A History of Alarm and Box Circuits in the City of Oakland by M. Elaine Sweeney 1981
This is an exceptional paper written by an Oakland Fire Dispatcher. Download the PDF version below
Oakland's Fire Alarm building opened in 1911 and was built as a result of the 1906 Earthquake. Built as a "Fireproof" building, in a city park and fed by 3 separate power grids. Operation discontinued in 1983, when operations moved to 1605 Martin Luther King Jr way
48 box circuits came into the equipment that attached to the tape registers as shown above.
All of the original operators were also City Electricians. besides dispatching, the Electrician could trouble shoot and test the equipment attached to the outgoing box and house circuits. In 1977, Fire dispatcher were hired in anticipation of the Fire dispatch operations being moved to the Fire Department in 1983 and the removal of the street boxes in 1978. Pictured are Electricians Ed Brown and X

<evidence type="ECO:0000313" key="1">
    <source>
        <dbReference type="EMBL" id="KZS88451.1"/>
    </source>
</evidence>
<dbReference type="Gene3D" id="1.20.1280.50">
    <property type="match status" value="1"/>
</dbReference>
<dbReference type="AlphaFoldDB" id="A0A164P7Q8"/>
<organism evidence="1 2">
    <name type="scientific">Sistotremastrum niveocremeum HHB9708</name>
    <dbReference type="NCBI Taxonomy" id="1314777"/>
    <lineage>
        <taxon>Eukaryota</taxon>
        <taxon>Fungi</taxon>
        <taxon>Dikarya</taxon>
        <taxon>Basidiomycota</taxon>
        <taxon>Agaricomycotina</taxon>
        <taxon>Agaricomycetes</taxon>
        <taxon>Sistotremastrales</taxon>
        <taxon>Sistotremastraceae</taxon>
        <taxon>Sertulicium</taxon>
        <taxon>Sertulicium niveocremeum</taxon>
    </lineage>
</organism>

Here the first Fire Dispatcher and Female Dispatcher, Nancy Shroder . Nancy is shown looking up a box response for a reported location.
to the left was known as the "Hot Seat" and to the left was the "Cold Seat". Calls came in via the telephone , by the box circuits and private Alarm companies. The tape register above their heads was known as the master tape. it received the box circuits, Private alarms and the receipt of sent dispatches
Lined up were 48 Steinitz Tape registers Invented in 1922. by the Oakland Instrument maker Gus Steinitz for this Fire Dispatch Center. When removed, Each circuit served about 35 Fire boxes each
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